Jamaican Hibiscus may lower your blood pressure

September 3, 2014

With over 67 million Americans suffering from high blood pressure, it’s nice to know that just physically gardening can lower your blood pressure.  Grab a cool tumbler of home-grown herbal tea and your blood pressure can drop again, if you know the secret herbal tea to grow and use.  Roselle Jamaican Hibiscus (Hibiscus sabdariffa) is a quick-growing annual whose dark-red sepals form calyxes used in many popular herbal teas. In clinical studies, people who drank Roselle Hibiscus tea lowered their blood sodium levels, but not the potassium in their blood, lowering blood pressure by over 10 percent.  As a bonus, the tea also contains lots of vitamin C and anthocyanins.

These three- to four-foot-tall easy-to-grow annual plants can be planted directly in the ground or in large pots.  It blooms with small flowers that usually only last a single day, forming stunning bright red “fruits” which are really just a calyx, or fleshy.  These one- to two-inch calyxes are harvested for hibiscus tea as well as jelly.  Because the plant is naturally high in pectin you won’t need to add any pectin to your jelly.  You can even bake the calyxes into pies and desserts.

Be sure to remove any seeds from the calyxes before using them in cooking. Keep the flowers picked, and the plants will produce all summer right up until killed by frost. Each plant will yield one to two pounds of calyxes. Even the young tender leaves and branch tips are edible and make a nice citrusy addition to green salads.

Plant your Hibiscus sabdariffa indoors much as you would start tomato or pepper plants. Move the plants into the garden after all danger of frost has passed and the soil has warmed up.  These seedlings will soon get very large, so plant them three feet apart.  They make a nice, quick-growing hedge.  Roselle hibiscus will do well in a sunny spot with average, well- draining soil. Once established, they need very little water.  Like any flowering plant, soil too rich in nitrogen will result in lots of leaves and few flowers, so go easy on the fertilizer. Because roselle hibiscus is susceptible to root knot nematodes, you should be careful to not plant it in the same spot each year.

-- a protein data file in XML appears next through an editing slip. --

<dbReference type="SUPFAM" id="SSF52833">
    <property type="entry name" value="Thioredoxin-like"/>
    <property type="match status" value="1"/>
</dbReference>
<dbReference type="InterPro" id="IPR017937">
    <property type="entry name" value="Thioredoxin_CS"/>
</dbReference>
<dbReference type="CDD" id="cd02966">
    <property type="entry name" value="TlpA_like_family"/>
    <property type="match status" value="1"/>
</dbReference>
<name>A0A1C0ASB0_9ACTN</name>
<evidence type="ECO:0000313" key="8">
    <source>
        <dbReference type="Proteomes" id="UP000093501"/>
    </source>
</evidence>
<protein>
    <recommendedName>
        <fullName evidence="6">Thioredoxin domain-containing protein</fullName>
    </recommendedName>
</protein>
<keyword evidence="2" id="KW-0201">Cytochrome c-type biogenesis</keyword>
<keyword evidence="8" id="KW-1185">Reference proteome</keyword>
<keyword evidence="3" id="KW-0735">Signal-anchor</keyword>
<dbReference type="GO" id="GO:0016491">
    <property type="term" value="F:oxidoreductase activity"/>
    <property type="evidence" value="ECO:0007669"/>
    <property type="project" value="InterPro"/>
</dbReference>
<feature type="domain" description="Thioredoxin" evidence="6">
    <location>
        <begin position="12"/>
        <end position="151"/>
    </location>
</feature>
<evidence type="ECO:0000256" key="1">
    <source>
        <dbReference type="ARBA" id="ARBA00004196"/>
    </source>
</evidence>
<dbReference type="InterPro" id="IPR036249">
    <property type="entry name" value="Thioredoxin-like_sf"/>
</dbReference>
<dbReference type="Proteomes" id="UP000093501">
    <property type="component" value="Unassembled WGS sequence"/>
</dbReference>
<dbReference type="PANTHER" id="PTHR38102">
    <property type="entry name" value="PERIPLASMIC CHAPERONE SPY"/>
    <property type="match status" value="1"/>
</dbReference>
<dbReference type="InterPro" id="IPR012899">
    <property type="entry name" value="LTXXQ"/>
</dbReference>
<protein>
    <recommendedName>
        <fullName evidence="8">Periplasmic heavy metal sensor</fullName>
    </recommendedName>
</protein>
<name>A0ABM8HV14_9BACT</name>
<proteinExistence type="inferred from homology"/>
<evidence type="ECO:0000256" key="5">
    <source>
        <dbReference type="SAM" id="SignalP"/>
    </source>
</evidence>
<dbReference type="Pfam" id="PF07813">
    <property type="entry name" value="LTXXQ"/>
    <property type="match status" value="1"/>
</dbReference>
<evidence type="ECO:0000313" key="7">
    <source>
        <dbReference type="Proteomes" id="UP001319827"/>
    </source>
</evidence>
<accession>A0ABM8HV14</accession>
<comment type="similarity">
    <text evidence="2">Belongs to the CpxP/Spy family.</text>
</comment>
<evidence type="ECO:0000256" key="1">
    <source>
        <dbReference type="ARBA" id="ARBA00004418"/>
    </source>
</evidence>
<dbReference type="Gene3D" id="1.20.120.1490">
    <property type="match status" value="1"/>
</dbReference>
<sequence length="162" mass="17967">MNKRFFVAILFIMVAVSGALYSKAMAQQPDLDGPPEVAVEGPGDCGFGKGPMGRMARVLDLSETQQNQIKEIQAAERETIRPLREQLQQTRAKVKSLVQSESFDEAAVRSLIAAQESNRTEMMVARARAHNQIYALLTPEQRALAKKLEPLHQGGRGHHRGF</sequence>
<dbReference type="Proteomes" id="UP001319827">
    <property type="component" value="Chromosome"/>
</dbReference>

Seeds are widely available from mail-order companies such as Southern Exposure Seeds, P.O. Box 460, Mineral, VA 23117, phone: 540-894-9480, or Baker Creek Heirloom Seed, 2278 Baker Creek Road, Mansfield, MO 65704, Plants are available form Logee’s, 141 North St., Danielson, CT 06239, 888-330-8038, or by special order from local nurseries.

To save your own seed for next year, let the calyxes dry completely on the plant.  The seeds will remain viable for two to three years. Whether you decide to drink your roselle or just grow it as an unusual conversation plant in the garden, it will soon become one of your garden favorites.  Sip a cool Jamaican Hibiscus iced tea and the citrus flavor with a taste like cranberry will soothe you on a hot summer day.

  • Paul Barbano writes about gardening from his home in Rehoboth Beach. Contact him by writing to P. O. Box 213, Lewes, DE 19958.